This was the dramatic moment when Serena Williams screamed her way out of the U.S. Open.
TV viewers around the world saw the irate Wimbledon champion launch a threatening, profanity-laced tirade at a female line judge after being called for a foot fault.
‘If I could, I would take this ******* ball and shove it down your ******* throat,’ she reportedly said.
The diminutive lineswoman reported her words to the umpire, who called in the tournament referee at Flushing Meadows in New York.
With the crowd booing, Miss Williams could be heard on the court microphone pleading with the lineswoman, saying: ‘I didn’t say I would kill you. Are you serious? I didn’t say that.’
But her extraordinary outburst meant she was docked a point on match point, handing a semi-final victory to bemused Belgian opponent Kim Clijsters in one of the ugliest-ever endings to a major sports match.
Clijsters, who retired from tennis more than two years ago and was playing on a wild card entry, went on to become the U.S. Open champion early this morning.
She celebrated on court with 18-month-old daughter Jada and husband Brian after beating Caroline Wozniacki of Denmark 7-5 6-3 to notch up another grand slam victory.
In the semi-final, Miss Williams had already received a warning for smashing a racquet, so the next sanction was a penalty point for unsportsmanlike conduct.
Not since John McEnroe was defaulted in the Australian Open in 1990 for swearing at the umpire has a top player made such an ignominious exit from such a high-profile match.
It happened when, with the 27-year-old American serving at 5-6 and 15-30 in the second set, she faulted on her first serve.
On her second serve, the line judge declared a foot fault, a call rarely, if ever, seen at that stage of a match.
That made the score 15-40, putting Miss Clijsters one point from a place in the final.
Miss Williams stormed over to the line judge, cursing and shaking her racquet, pointing at her and thrusting a ball in her face.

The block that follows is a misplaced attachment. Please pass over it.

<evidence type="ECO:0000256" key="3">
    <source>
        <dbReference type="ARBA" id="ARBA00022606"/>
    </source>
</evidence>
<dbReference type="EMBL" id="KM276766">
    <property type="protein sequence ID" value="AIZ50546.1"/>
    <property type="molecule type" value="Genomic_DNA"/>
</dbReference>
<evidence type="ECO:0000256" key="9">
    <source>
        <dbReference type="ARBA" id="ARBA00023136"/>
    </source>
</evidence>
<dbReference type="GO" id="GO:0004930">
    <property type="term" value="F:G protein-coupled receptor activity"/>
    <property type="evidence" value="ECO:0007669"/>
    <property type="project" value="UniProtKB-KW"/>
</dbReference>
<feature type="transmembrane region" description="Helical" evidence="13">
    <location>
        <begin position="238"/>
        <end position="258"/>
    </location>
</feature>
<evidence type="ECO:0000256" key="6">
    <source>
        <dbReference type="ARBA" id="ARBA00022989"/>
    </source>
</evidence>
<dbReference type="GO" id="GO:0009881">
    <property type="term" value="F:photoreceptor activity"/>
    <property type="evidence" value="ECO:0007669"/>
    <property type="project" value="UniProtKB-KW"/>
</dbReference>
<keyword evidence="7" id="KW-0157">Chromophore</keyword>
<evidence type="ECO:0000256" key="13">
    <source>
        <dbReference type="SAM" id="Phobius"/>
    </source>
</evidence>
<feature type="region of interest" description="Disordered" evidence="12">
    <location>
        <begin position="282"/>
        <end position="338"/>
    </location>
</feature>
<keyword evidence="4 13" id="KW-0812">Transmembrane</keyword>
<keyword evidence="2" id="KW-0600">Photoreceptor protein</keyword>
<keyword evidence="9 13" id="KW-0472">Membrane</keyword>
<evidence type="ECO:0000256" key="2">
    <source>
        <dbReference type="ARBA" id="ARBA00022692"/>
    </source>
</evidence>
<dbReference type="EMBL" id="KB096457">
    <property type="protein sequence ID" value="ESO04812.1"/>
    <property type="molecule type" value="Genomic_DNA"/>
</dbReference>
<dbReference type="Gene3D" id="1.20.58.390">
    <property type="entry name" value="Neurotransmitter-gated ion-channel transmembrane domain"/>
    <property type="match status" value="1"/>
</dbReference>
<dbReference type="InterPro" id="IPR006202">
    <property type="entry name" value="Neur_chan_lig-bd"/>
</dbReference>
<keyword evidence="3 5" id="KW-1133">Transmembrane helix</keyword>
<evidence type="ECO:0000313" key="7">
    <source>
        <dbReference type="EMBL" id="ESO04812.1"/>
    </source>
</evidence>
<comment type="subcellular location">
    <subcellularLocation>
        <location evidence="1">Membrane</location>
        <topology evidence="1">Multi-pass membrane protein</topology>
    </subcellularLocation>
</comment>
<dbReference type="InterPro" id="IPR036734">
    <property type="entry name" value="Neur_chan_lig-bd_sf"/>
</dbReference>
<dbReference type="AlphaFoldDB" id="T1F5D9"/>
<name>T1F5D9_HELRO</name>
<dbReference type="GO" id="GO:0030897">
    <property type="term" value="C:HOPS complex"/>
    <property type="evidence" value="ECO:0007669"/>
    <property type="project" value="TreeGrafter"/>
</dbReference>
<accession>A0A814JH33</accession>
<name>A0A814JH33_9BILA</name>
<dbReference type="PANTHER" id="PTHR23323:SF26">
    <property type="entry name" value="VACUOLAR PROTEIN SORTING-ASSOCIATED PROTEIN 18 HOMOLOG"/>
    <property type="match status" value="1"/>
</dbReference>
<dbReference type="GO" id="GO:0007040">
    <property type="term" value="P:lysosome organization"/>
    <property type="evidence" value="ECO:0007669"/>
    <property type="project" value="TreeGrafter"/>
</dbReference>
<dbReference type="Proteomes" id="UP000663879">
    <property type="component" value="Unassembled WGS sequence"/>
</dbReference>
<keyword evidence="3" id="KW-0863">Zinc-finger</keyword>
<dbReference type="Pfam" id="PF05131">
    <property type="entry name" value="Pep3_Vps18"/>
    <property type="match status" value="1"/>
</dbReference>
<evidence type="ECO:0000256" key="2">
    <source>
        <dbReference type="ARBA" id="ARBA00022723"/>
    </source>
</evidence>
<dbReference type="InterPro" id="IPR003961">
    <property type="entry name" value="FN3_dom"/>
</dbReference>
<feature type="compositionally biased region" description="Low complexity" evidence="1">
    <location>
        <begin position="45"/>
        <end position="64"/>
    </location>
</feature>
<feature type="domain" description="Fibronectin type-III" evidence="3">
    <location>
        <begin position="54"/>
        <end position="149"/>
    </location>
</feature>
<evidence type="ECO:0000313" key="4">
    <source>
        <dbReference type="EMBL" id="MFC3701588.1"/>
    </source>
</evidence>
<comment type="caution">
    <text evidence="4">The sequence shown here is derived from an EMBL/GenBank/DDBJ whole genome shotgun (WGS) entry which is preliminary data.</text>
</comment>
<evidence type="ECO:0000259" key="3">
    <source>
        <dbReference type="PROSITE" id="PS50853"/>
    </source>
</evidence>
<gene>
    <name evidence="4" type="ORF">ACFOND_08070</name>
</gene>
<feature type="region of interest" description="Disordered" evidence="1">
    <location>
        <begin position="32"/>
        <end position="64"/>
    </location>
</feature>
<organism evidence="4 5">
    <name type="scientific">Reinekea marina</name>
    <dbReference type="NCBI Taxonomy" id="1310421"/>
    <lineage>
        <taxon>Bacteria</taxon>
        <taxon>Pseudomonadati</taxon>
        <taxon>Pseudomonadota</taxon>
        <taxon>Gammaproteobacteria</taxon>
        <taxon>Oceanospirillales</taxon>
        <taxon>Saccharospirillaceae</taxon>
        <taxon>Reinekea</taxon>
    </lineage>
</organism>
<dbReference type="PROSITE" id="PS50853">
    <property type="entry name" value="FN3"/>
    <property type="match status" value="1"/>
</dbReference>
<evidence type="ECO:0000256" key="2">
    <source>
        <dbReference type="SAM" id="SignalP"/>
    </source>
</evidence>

When the ruling was announced, she walked around the net to shake hands with her stunned opponent, who did not appear to understand at first what had happened.
At her post-match press conference, she was asked if she wished to apologise to the lineswoman.
‘An apology for?’ she asked. ‘From me? How many people yell at linespeople? Players, athletes get frustrated–I don’t know how many times I’ve seen that happen.
‘I haven’t really thought about it to have any regrets. I was out there and I fought and I tried and I did my best.
‘I used to have a real temper, and I’ve gotten a lot better,’ she said, with no apparent sense of irony.
‘So I know you don’t believe me, but I used to be worse. Yes, yes indeed.’
Asked what she had said to the line judge, she replied: ‘What did I say? You didn’t hear? I’ve never been in a fight in my whole life, so I don’t know why she would have felt threatened.’
Clijsters, from Belgium, had not played at Flushing Meadows since winning the title there in 2005 after missing 2006 due to injury and the following two years because she had already retired.
‘I don’t have words for this,’ the 26-year-old said after her win early this morning. ‘I’m just glad I got to come back and defend my title from 2005. It’s so exciting for me.’
The player, who is hugely popular on the circuit and collects $1.6m in prize money along with the title, said winning was ‘not really our plan’.
‘I just wanted to start these three tournaments to get back into the rhythm of playing tennis and get used to the surroundings again.’
Wozniacki, who was seeded ninth and playing in her first grand slam final, said: ‘She’s such a great girl. Unfortunately she beat me today. She played a great match and deserved this trophy.’
Clijsters is not expected to return to playing full time but is expected to appear in the major tournaments, including possibly Wimbledon next year.
[Editors Note: Tiger Woods also is notorious for unsportsmanlike conduct. Read the story here.]